Byzantine Oppression The Jewish community of Greece has roots dating back thousands of years, unfortunately, during this time period and up to the present day it has faced difficult challenges. Under the Byzantine rulers Justinian, (482-565 c.e.), Jews were forbidden to hold Passover services and to celebrate Passover at all if it coincided with Easter. It was also illegal to bake matza. Justinian also forced Jews to use the Greek and Latin translations of the Bible in their synagogue services, prevented Jews from reading from the Book of Isaiah, and forbade the usage of the phrase “Our G-d is the one and only G-d” since he perceived it as contradictory to the Christian perception of G-d. Yet, despite all of this brutal oppression, the Jewish community did not cease to exist within the Byzantine Empire. In fact enough Jews remained within Byzantine lands in order to assist the Ottoman invasion, for they adamantly refused to passively accept their fate.

According to the historian Stanford Shaw, the Greek Orthodox Church during the medieval period viewed Jews to be absolute filth, “whose touch was considered contaminating.” Indeed, they were the first to circulate the infamous blood libel accusations against the Jewish people. Once Christianity took over the Byzantine Empire, the Jews were exposed to various persecutions, numerous synagogues were destroyed, countless Jews were slaughtered, the Jewish faith was outlawed during certain periods, and thus numerous forced conversions took place.

Nazis Persecution at Birkenau CampDuring the Holocaust, the Greek Jewish community would suffer even worse persecutions than they had experienced under the Byzantine oppression. Salonika was formerly known as the Jerusalem of the Balkans and in Ottoman times, the city had a Jewish majority and the Jewish community there thrived, experiencing a Golden Age reminiscent of the Jewish experience in Muslim Spain. Yet, the Nazis brought the rich Salonika Jewish civilization to an end when the city’s Jewish population would be sent to Auschwitz starting around the time of Passover in 1943, the liquidation continued throughout Passover and would last three months.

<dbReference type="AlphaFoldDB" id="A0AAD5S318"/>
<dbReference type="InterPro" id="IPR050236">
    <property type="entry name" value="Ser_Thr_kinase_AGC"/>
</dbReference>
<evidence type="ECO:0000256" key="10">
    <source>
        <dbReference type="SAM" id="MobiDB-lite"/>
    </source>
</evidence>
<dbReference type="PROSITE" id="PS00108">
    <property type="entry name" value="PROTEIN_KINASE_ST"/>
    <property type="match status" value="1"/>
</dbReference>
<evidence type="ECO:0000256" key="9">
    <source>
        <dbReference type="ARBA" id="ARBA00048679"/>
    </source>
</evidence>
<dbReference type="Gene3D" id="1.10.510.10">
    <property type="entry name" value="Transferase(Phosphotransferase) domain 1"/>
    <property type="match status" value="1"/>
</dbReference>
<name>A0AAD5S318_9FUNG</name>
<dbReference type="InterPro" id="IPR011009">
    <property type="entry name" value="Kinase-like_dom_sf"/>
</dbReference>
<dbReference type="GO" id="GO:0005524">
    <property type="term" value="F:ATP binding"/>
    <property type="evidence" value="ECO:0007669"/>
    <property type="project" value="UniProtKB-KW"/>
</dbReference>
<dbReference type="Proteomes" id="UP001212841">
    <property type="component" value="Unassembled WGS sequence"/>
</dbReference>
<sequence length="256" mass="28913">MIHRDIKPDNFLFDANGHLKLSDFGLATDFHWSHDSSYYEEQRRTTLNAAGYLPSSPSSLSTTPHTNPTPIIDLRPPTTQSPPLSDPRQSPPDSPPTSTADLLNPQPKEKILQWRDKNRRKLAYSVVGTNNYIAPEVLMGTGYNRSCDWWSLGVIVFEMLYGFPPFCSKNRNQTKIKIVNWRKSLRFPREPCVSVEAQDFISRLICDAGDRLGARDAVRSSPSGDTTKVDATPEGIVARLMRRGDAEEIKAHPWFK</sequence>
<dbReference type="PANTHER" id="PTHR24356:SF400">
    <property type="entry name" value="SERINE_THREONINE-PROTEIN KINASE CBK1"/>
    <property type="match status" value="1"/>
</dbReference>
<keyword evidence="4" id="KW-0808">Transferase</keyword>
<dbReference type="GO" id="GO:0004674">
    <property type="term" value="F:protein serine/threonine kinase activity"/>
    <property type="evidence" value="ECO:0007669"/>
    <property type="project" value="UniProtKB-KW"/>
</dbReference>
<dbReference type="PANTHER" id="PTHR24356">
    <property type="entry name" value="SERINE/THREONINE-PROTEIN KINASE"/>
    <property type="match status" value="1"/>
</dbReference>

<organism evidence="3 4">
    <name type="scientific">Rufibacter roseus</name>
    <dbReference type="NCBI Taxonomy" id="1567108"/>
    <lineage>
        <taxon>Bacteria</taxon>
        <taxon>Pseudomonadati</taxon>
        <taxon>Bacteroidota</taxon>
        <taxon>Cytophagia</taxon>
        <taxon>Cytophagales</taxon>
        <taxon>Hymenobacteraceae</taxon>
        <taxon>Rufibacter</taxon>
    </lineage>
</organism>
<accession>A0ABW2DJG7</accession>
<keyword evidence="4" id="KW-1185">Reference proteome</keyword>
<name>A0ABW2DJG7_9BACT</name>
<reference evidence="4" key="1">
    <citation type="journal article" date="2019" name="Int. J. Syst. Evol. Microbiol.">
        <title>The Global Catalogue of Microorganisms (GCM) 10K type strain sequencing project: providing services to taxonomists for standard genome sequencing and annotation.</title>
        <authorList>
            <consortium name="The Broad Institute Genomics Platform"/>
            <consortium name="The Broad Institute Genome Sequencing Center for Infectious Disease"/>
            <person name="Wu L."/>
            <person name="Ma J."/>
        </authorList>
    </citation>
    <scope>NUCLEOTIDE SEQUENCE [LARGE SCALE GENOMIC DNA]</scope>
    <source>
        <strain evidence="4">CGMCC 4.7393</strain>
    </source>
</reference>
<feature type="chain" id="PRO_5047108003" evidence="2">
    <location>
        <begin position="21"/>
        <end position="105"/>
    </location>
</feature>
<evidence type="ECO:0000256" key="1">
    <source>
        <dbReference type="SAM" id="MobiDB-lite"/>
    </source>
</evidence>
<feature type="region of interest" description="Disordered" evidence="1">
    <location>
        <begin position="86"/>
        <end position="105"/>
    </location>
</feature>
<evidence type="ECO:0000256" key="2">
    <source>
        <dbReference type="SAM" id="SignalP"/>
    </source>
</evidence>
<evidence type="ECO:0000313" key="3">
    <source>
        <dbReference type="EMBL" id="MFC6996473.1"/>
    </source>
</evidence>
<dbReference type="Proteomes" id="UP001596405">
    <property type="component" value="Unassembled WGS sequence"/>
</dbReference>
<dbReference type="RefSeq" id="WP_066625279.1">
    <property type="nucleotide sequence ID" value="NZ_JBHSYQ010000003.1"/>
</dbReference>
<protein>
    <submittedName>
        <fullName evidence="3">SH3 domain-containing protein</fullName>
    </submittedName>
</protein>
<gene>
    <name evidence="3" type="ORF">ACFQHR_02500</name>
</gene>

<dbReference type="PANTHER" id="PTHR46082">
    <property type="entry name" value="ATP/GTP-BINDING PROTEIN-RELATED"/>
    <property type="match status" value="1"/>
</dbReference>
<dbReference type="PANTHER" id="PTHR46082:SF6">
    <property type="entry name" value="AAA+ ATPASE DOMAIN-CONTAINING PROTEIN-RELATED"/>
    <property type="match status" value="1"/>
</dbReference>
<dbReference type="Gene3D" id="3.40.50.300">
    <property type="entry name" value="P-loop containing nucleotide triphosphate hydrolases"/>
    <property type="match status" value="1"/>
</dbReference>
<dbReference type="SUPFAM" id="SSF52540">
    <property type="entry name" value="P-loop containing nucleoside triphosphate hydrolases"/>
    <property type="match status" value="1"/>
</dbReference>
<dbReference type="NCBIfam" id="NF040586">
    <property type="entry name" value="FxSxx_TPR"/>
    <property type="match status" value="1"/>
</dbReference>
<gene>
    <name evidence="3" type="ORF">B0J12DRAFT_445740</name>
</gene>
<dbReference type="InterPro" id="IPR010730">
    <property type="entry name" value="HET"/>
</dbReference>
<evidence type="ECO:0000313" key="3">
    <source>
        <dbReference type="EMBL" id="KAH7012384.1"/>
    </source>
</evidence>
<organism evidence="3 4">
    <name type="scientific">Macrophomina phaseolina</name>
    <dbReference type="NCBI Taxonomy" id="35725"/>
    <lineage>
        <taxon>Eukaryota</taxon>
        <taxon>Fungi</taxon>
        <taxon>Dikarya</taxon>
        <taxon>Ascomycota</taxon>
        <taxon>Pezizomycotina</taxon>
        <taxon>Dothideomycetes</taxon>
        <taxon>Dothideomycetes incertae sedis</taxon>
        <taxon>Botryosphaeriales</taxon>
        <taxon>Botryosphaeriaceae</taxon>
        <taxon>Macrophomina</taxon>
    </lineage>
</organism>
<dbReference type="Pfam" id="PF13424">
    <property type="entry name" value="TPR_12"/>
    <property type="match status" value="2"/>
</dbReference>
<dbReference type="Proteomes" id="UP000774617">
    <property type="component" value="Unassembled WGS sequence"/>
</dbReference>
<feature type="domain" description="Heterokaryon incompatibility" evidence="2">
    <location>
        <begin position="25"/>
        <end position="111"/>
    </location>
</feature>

One year later, during Passover, the Jews living in the Italian zone of Greece were similarly deported to Auschwitz. In total, around 65,000 Greek Jews would be deported and only 2,000 of these would survive the war. They would return to a war-torn country. Yet, these Jews would manage to persevere and preserve Greece’s rich Jewish heritage dating back to antiquity. Recently, the Jews of Salonikka commemorated the 70th anniversary since the first group of Jews was deported from Salonikka to Auschwitz. Apparently, 1,000 Jews still live in the city that was one of the main centers of Ottoman Jewry.

Salonika CommemorationNow, Greece’s Jews face a new challenge, with the rise of the Neo-Nazis Golden Dawn Party. For the first time in Greek political history, the Neo-Nazis control 18 seats in the Greek Parliament, thus making them the fourth largest political party in Greece. Thus, in such a political situation, there were worries that the Golden Dawn Party might attempt to cause disturbances during the 70th Anniversary of the Deportation of the Jews from Salonikka commemoration, in response, Jewish community of Greece flew in Jews from around the world in order to protect the Jews who were commemorating the destruction of their community, and this Passover it will celebrate its continued existence and right to practice its religion.

By Rachel Avraham

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